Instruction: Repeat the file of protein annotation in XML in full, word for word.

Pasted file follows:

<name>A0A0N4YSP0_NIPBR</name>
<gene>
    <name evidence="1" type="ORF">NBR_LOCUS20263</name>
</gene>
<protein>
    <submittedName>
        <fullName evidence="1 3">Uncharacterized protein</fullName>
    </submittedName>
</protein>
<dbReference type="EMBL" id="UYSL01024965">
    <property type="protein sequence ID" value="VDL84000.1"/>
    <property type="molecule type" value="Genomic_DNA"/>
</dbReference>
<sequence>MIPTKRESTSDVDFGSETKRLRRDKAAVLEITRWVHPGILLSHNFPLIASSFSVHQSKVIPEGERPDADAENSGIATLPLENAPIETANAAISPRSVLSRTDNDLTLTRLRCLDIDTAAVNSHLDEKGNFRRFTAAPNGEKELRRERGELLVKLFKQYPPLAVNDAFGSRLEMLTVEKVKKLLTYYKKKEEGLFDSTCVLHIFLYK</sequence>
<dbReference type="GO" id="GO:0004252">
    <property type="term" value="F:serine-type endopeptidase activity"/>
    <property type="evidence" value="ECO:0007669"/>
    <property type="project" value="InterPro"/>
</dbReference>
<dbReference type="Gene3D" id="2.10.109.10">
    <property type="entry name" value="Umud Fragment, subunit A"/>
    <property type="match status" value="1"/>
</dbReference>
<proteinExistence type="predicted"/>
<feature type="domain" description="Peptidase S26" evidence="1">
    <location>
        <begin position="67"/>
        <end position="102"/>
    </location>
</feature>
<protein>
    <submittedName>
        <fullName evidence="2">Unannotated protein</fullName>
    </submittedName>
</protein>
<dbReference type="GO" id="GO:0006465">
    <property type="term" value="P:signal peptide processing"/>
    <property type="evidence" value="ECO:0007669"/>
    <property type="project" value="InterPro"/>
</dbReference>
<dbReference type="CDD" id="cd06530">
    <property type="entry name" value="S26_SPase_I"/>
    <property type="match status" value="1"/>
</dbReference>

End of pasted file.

<name>A0A0N4YSP0_NIPBR</name>
<gene>
    <name evidence="1" type="ORF">NBR_LOCUS20263</name>
</gene>
<protein>
    <submittedName>
        <fullName evidence="1 3">Uncharacterized protein</fullName>
    </submittedName>
</protein>
<dbReference type="EMBL" id="UYSL01024965">
    <property type="protein sequence ID" value="VDL84000.1"/>
    <property type="molecule type" value="Genomic_DNA"/>
</dbReference>
<sequence>MIPTKRESTSDVDFGSETKRLRRDKAAVLEITRWVHPGILLSHNFPLIASSFSVHQSKVIPEGERPDADAENSGIATLPLENAPIETANAAISPRSVLSRTDNDLTLTRLRCLDIDTAAVNSHLDEKGNFRRFTAAPNGEKELRRERGELLVKLFKQYPPLAVNDAFGSRLEMLTVEKVKKLLTYYKKKEEGLFDSTCVLHIFLYK</sequence>
<dbReference type="GO" id="GO:0004252">
    <property type="term" value="F:serine-type endopeptidase activity"/>
    <property type="evidence" value="ECO:0007669"/>
    <property type="project" value="InterPro"/>
</dbReference>
<dbReference type="Gene3D" id="2.10.109.10">
    <property type="entry name" value="Umud Fragment, subunit A"/>
    <property type="match status" value="1"/>
</dbReference>
<proteinExistence type="predicted"/>
<feature type="domain" description="Peptidase S26" evidence="1">
    <location>
        <begin position="67"/>
        <end position="102"/>
    </location>
</feature>
<protein>
    <submittedName>
        <fullName evidence="2">Unannotated protein</fullName>
    </submittedName>
</protein>
<dbReference type="GO" id="GO:0006465">
    <property type="term" value="P:signal peptide processing"/>
    <property type="evidence" value="ECO:0007669"/>
    <property type="project" value="InterPro"/>
</dbReference>
<dbReference type="CDD" id="cd06530">
    <property type="entry name" value="S26_SPase_I"/>
    <property type="match status" value="1"/>
</dbReference>